The Successes and Challenges of Sophomore Year Experience Programs

The Successes and Challenges of Sophomore Year Experience Programs

Heather Brake

Coordinator, Student Involvement, Southern Illinois University

In my last post, The Not-So-Easy Transition: Freshmen to Sophomore Year we discussed the transition from freshmen to sophomore year of college and the difficulties that students experience during this time. Institutions across the country are attempting to ease this transition through a variety of initiatives and programs. Let’s explore the success and challenges that these institutions are facing.

Our biggest challenge leads us back to the beginning of the creation of sophomore experience programming, the implementation of such programming is a relatively new initiative. One of the earliest programs on record began in the early 1990s at Beloit College and is known as the Initiatives Program. Due to how young the overall initiative is, data regarding the impact that programs have had on retention and graduation rates are very limited. One could argue that this is currently a large challenge because in a time when resources are extremely limited, we need numbers and research to support the case for starting sophomore specific programming on our campuses. However, do not let this scare you away from creating such programming. We all have to start somewhere and help to create data that will only continue to better the sophomore year experience programming in the future.

One of our biggest pieces of research to date on this subject is the 2007 survey, “The Sophomore Year Experience Survey,” which both the National Resource Center for the First-Year Experience and Students in Transition invited participation from all members of their listservs. The survey was designed to gain a better understanding of the sophomore programming being facilitated at a variety of colleges and universities. From the results of the survey, we gained five key recommendations for sophomore programming:

  1. Give students the power and knowledge to successfully maneuver through the institution’s systems;
  2. Connect faculty and students together to engage in the learning process;
  3. Create campus involvement that is truly satisfying for students;
  4. Tailor academic advising specific to the needs of second year students;
  5. Assist sophomore students in finding ways to connect their strengths to their academic success (Heler, 2012)

The results of The Sophomore Year Experience Survey show some very successful initiatives that are taking place at colleges and universities across the country.

Institutions are finding benefit in not “recreating the wheel” when it comes to beginning sophomore specific programming. Completely new programs are not needed to achieve the outcomes that we hope to achieve from programming, with two prime examples being the areas of academic advising and career services.

These are two programming initiatives already in existence on-campus that can easily be tailored to meet the needs of sophomore students. For example, in academic advising, it is often highly recommended that our second year students have a major chosen by the end of their sophomore year. Academic advisors can begin to focus on this need with our second-year students with targeted outreach, specific programming, and additional training to properly meet students’ developmental needs.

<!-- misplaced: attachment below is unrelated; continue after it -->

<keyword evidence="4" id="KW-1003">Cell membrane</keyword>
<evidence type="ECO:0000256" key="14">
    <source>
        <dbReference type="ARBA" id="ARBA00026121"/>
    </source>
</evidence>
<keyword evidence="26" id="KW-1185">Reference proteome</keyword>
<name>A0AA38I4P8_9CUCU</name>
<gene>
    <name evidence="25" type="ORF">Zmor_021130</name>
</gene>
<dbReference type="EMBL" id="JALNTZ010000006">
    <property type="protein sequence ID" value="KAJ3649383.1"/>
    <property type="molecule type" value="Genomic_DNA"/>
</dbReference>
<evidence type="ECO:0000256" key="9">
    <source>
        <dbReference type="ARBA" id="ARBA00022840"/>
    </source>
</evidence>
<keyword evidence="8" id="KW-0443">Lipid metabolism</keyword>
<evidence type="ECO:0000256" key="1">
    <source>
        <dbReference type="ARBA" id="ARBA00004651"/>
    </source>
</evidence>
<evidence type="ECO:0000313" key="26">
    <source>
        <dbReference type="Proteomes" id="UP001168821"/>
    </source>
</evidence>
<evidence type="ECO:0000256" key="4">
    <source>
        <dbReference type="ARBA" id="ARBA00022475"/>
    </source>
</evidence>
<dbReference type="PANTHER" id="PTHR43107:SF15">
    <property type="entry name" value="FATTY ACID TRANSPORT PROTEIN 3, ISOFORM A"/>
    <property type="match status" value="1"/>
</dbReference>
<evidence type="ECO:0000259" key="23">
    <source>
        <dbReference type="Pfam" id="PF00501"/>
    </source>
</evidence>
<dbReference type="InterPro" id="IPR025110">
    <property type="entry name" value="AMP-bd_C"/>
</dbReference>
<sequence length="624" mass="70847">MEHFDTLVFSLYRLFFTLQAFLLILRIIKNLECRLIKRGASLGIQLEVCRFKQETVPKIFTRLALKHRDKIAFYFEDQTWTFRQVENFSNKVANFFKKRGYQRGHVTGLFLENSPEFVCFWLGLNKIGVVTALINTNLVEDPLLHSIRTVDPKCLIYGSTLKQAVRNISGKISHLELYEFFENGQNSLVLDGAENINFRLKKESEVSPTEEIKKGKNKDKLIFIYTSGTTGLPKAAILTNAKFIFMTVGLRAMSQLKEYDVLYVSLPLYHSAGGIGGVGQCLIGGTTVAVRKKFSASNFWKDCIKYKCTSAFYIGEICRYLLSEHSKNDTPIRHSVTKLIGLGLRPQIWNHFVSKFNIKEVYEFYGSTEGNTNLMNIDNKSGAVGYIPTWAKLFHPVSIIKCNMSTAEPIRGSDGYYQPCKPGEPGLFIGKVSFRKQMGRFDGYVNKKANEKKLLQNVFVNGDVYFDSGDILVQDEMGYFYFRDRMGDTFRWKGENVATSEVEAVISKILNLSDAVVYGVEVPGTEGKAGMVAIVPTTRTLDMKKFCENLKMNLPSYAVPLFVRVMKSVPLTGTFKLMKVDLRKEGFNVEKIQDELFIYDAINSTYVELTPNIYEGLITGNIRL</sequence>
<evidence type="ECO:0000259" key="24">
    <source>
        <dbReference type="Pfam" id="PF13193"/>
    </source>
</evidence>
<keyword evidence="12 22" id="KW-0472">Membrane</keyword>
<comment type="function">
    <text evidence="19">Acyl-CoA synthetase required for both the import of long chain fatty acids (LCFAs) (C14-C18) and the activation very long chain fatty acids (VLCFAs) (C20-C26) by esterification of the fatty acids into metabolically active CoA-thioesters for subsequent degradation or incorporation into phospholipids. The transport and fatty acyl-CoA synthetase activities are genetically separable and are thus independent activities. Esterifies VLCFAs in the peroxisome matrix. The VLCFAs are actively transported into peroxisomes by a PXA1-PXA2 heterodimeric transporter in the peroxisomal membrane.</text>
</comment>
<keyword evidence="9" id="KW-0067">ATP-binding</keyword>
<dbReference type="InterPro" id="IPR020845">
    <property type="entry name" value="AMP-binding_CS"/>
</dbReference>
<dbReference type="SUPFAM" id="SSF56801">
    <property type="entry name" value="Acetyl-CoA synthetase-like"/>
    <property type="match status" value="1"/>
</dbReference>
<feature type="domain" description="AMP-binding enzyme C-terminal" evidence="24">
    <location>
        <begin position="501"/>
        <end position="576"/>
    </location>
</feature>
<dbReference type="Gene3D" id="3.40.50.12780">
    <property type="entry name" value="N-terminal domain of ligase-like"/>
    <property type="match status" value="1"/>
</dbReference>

Another successful program that began early on was the partnership between residence life and academic affairs. Institutions began to create living learning communities that included groups of sophomore students that take one to two courses together while also living in the same community. There are many benefits to living in a living learning community, which include but are not limited to: greater academic achievement, increased retention and increased student involvement on campus. Colorado College is a great example of an institution that has implemented this program as they have a group of approximately 15 students that live together and take a second-year-only elective course that covers multiculturalism and democracy.

While this post touches on just a few successes and challenges of sophomore year experience programs there are many more we could explore given time. However, as professionals we need to remember to learn from the challenges and celebrate our successes. What is most important is that we are still continuing to find ways to better support our students.

I hope you’ll plan to join me for the final post in this series, The Student Experience Post-Sophomore Year. In the meantime, I challenge you to continue considering: What more could my institution be doing to better the sophomore year experience?

References:
Powers, E. (2008). Targeting 'The Lost Year' | Inside Higher Ed., From https://www.insidehighered.com/news/2008/01/31/secondyear

Heler, M. (2012, December 1). Summary Report: Understanding the Sophomore Year, from http://www.google.com/url?sa=t&rct=j&q=&esrc=s&source=web&cd=1&ved=0ahUKEwjgz6X66rbJAhWF0h4KHU8pDuoQFggdMAA&url=http://depts.washington.edu/stdntlfe/wpcontent/uploads/2012/02/SYESummaryReportFINAL_12.18.12.pdf&usg=AFQjCNHIjftJfYGfUUNb

About the Author: Heather Brake oversees 400 student organizations at Southern Illinois University in Carbondale, IL. Prior to SIUC, Heather worked at Southeast Missouri State University (2010-2014) where she also earned her Bachelor’s degree in Recreation (2008) and Master’s degree in Higher Education Administration (2010). Her research interests include the sophomore year experience and relationship building between professionals & staff members and how it correlates to higher retention numbers. Outside of work, Heather enjoys spending time with friends & family and cooking.

Heather Brake

Coordinator, Student Involvement, Southern Illinois University